I spent last weekend in Chicago's Union Park taking in the Pitchfork Music Festival, an annual assembly of acts championed by online tastemaker Pitchfork Media. Despite a few duds like Delorean and Modest Mouse, I could go on about all the great music I heard. With all due respect to the likes of Lightning Bolt, St. Vincent, Freddie Gibbs and Kurt Vile, these were my 10 favorite sets:

I spent last weekend in Chicago's Union Park taking in the Pitchfork Music Festival, an annual assembly of acts championed by online tastemaker Pitchfork Media. Despite a few duds like Delorean and Modest Mouse, I could go on about all the great music I heard. With all due respect to the likes of Lightning Bolt, St. Vincent, Freddie Gibbs and Kurt Vile, these were my 10 favorite sets:

10. Liars - I preferred Liars' demented art-punk in close confines at South by Southwest, but Angus Andrew commands attention from any distance.

9. El-P - The Def Jux founder showed off his full array of skills, rocking the mic like a pro atop grooves and sonic squelches straight from the nuclear waste heap.

8. WHY? - The most singular act on the bill was one of the most stimulating. Yoni Wolf's weird world is worth a visit next time WHY? blows through town.

7. Wolf Parade - Their albums keep getting worse; their concerts keep getting better.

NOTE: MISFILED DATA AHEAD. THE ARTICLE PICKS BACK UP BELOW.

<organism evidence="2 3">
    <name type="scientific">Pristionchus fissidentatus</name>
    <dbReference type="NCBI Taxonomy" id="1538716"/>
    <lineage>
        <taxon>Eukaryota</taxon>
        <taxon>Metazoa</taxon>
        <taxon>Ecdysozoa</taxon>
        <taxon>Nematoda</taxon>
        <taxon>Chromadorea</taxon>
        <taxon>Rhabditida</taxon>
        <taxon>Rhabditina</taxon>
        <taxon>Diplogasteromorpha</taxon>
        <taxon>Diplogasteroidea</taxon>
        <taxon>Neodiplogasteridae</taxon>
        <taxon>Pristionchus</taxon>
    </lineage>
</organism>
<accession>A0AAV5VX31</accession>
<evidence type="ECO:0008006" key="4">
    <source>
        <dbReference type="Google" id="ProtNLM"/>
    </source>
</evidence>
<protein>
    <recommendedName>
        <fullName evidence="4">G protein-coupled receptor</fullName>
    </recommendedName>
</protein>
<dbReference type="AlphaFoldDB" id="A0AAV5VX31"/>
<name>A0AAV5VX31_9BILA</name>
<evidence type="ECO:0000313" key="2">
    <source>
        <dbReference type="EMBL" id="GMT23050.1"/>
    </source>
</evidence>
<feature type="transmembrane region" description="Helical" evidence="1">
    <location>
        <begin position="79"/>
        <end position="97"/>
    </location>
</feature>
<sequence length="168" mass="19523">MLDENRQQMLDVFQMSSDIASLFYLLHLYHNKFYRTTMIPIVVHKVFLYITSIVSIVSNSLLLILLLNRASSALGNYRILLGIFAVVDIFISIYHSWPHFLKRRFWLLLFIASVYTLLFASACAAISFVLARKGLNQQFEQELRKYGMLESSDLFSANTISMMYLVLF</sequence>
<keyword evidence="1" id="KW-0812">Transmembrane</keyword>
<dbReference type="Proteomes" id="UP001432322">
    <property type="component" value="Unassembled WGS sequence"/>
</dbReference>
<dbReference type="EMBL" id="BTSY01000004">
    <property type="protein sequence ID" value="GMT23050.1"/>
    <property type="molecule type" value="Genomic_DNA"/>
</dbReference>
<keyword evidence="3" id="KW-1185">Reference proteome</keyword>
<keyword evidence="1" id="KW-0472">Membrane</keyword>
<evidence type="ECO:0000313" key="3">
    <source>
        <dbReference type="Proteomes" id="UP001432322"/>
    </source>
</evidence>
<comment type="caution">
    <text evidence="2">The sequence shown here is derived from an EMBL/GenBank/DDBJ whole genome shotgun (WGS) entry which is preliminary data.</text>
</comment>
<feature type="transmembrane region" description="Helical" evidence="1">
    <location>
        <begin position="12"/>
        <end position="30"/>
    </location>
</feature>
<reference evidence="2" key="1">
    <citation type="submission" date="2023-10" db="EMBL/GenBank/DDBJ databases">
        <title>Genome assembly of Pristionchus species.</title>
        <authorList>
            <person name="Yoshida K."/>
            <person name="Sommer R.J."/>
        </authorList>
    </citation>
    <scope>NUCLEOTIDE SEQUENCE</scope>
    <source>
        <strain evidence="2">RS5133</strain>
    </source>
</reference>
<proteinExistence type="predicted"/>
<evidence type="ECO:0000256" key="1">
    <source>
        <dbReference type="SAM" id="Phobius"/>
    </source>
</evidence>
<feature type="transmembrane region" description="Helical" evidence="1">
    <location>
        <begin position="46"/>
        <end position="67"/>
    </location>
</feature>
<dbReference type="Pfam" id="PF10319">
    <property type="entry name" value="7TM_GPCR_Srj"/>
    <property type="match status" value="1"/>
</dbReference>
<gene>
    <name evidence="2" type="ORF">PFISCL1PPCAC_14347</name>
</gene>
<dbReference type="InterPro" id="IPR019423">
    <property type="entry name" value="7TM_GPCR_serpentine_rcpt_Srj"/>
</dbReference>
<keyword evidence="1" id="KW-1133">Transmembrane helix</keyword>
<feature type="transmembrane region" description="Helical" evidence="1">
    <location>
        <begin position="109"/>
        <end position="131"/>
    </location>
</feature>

6. Tie: Big Boi/Raekwon - These veteran rappers know how to do it: Showcase a few of your hottest new joints, but only in the midst of a greatest hits barrage.

5. Robyn - The Swedish pop singer burned down the place Friday with giddy, confident poise and tech-pop jams Britney wishes she could grind to.

4 . Major Lazer - Chinese dragons, ballerinas and a dry-humping, Hennessy-guzzling hypeman named Skerrit Bwoy elevated Diplo's masterful dance mix into an unforgettable spectacle.

3. LCD Soundsystem - James Murphy's catalog is deep enough now that he can put on a thrilling dance-punk tour de force without even playing the two best songs from his latest album.

2. Titus Andronicus - I entered the weekend thinking Titus Andronicus had become a little longwinded, slightly convoluted and a little too in touch with their post-adolescent emotions. After they bombarded us with unflinching earnestness, I left considering them punk rock's heirs to the E Street Band.

1. Pavement - I've been waiting a long time for indie rock's royalty to reunite, and they rewarded my patience with a set filled with classics. It was as off-kilter as you would expect, and I loved every minute of it.